Algebra is about putting real life problems into equations and then solving them. Although formal algebra does not really start until Key Stage 3, primary schools can lay the lay the foundations for algebra in Key Stages 1 and 2 by providing early activities based on algebra from which later work in algebra can develop.
These activities include:
When you are questioning your class you might at times ask them to give more than single word or single number answers. For example, you might sometimes expect the response to short questions such as: ‘What is 16 add 8?’ to be expressed as a complete statement: ‘sixteen add eight equals twenty-four’, which children can repeat in chorus. You might also invite a child to the board to write the same equation in symbolic form: 16 + 8 = 24.
By asking questions such as: ‘Complete 3 + ? = 10’ youcan introduce children to the idea that a symbol can stand for an unknown number. You can also ask questions in the form: ‘I double a number, then add 1, and the result is 11. What is the number?’ By considering equations with two unknowns, such as ? + ? = 17, or inequalities like 1 < ? < 6, you can lead children towards the idea that the unknown is not necessarily one fixed number but may also be a variable.
Another important idea in both number and algebra is the use of an inverse to ‘reverse’ the effect of an operation. For example, the inverse of doubling is halving, of adding 7 is subtracting 7, and of multiplying by 6 is dividing by 6. Once they have grasped this idea, pupils can use their knowledge of an addition fact such as 4 + 7 = 11 to state a corresponding subtraction fact: 11 – 7 = 4. Similarly, pupils should be able to use their knowledge of a multiplication fact such as 9 × 6 = 54 to derive quickly a corresponding division fact: 54 ÷ 6 = 9.
Identifying number patterns
Encourage children to look for and describe number patterns as accurately as they can in words and, in simple cases, to consider why the pattern happens. For example, they could explore the patterns made by multiples of 4 or 5 in a 10 by 10 tables square, or extend and describe simple number sequences such as 2, 7, 12, 17… and, where appropriate, describe and discuss how they would set about finding, say, the 20th term.
When discussing graphs drawn, say, in science, ask children to describe in their own words the relationships revealed: for instance, ‘every time we added another 20 grams the length of the elastic increased by 6 centimetres’. They can also be asked to use and make their own simple word equations to express relationships such as: cost = number × price
By Year 6, pupils should be ready to express relationships symbolically: for example, if cakes cost 25p each then c = 25 × n, where c pence is the total cost and n is the number of cakes.
As well as drawing graphs which display factual information, teach older pupils to draw and use graphs which show mathematical relationships, such as those of the multiplication tables, or conversions from pounds to foreign currency. Games like Battleships can be used to introduce the idea of co-ordinates to identify spaces and, later, single points. It is then possible to record graphically, for example, pairs of numbers that add up to 10.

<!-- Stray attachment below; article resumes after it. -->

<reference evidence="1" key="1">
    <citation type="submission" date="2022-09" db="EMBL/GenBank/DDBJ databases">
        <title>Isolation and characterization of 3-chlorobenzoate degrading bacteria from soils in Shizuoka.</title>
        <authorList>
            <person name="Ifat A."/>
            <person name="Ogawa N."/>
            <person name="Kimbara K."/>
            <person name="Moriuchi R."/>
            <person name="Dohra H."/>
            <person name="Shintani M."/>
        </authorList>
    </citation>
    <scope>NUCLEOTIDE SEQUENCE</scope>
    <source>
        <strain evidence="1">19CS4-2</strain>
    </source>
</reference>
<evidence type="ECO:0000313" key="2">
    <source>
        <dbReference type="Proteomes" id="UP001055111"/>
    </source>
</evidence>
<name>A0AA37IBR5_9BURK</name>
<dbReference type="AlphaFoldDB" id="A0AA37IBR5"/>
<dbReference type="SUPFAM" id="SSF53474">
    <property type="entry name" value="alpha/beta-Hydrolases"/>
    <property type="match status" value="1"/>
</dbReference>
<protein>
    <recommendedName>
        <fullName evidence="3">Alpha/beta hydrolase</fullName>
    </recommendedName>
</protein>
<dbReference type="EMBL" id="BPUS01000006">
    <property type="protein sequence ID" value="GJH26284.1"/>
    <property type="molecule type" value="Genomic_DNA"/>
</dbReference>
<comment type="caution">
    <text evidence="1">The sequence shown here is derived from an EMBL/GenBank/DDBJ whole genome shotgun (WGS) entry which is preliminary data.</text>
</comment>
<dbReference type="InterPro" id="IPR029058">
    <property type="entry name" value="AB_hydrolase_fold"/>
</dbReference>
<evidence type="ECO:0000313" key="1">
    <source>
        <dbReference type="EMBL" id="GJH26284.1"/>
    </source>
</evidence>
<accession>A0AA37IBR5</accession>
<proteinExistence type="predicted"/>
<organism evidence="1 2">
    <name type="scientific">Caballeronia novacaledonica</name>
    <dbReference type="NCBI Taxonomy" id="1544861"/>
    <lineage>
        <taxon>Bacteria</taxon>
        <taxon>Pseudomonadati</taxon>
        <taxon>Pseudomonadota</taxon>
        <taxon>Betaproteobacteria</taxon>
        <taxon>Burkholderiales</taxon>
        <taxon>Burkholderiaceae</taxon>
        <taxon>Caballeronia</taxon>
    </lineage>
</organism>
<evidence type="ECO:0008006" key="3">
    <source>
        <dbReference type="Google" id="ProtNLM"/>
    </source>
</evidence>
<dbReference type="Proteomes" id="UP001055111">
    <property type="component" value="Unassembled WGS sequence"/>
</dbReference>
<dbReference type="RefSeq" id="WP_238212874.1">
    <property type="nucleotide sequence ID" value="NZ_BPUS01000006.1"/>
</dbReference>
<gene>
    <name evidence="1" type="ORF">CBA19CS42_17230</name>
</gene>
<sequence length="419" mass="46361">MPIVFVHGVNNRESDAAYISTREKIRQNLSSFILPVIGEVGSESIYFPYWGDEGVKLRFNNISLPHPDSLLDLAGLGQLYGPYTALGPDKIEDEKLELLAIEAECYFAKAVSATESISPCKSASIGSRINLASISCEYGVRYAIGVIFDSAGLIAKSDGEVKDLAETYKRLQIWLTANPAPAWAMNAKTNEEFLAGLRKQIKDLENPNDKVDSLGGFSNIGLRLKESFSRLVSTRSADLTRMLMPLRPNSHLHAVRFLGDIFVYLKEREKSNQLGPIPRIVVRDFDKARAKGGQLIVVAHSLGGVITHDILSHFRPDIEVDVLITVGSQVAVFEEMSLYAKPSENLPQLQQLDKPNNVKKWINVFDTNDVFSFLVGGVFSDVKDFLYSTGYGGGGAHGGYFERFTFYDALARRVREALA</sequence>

Developing ideas of continuity
Another foundation stone for algebra is laid in Years 5 and 6 when you help children to appreciate that between any two decimal numbers there is always another, and that the number line is continuous. They also need to understand that quantities like heights and weights are never exact. In growing from 150 cm to 151 cm, say, every possible value in that interval has been attained because measures too are continuous.
Finding equivalent forms
You should emphasise from the very beginning the different ways of recording what is effectively the same thing. For example:
- 24 = 20 + 4 = 30 – 6;
- 30 = 6 × 5 = 3 × 2 × 5;
- 15 + 4 = 19 implies that 15 = 19 – 4, and 3 × 4 = 12 implies that 12 ÷ 3 = 4;
- 1⁄2 = 2⁄4 = 3⁄6 … and each of these is equivalent to 0.5 or 50%.
Factorising 30 as 2 × 3 × 5 is a precursor of the idea of factorising in algebra. It is also a useful strategy for multiplication and division.
For example, since 12 = 6 × 2, the product 15 × 12 can be calculated in two steps, first 15 × 6 = 90, then 90 × 2 = 180. Similarly, 273 ÷ 21 can be worked outby using the factors of 21, first 273 ÷ 3 = 91, then 91 ÷ 7 = 13. Encourage pupils to factorise numbers as far as is possible. To factorise 24 as 6 × 4 is not as complete as 2 × 2 × 2 × 3.
Understanding the commutative, associative and distributive laws
Pupils do not need to know the names of these laws but you need to discuss the ideas thoroughly since they underpin strategies for calculation and, later on, algebraic ideas.
Children use the commutative law when they change the order of numbers to be added or multiplied because they recognise from practical experience that, say: 4 + 8 = 8 + 4 and 2 × 7 = 7 × 2
The associative law is used when numbers to be added or multiplied are regrouped without changing their order: for example, (4 + 3) + 7 = 4 + (3 + 7) and (9 × 5) × 2 = 9 × (5 × 2)
An example of the distributive law would be a strategy for calculating 99 × 8: 99 × 8 = (100 – 1) × 8 = 100 × 8 – 8
Pupils who have a secure understanding of all these important ideas by the age of 11 will be in a sound position to start work on more formal algebra in Key Stage 3.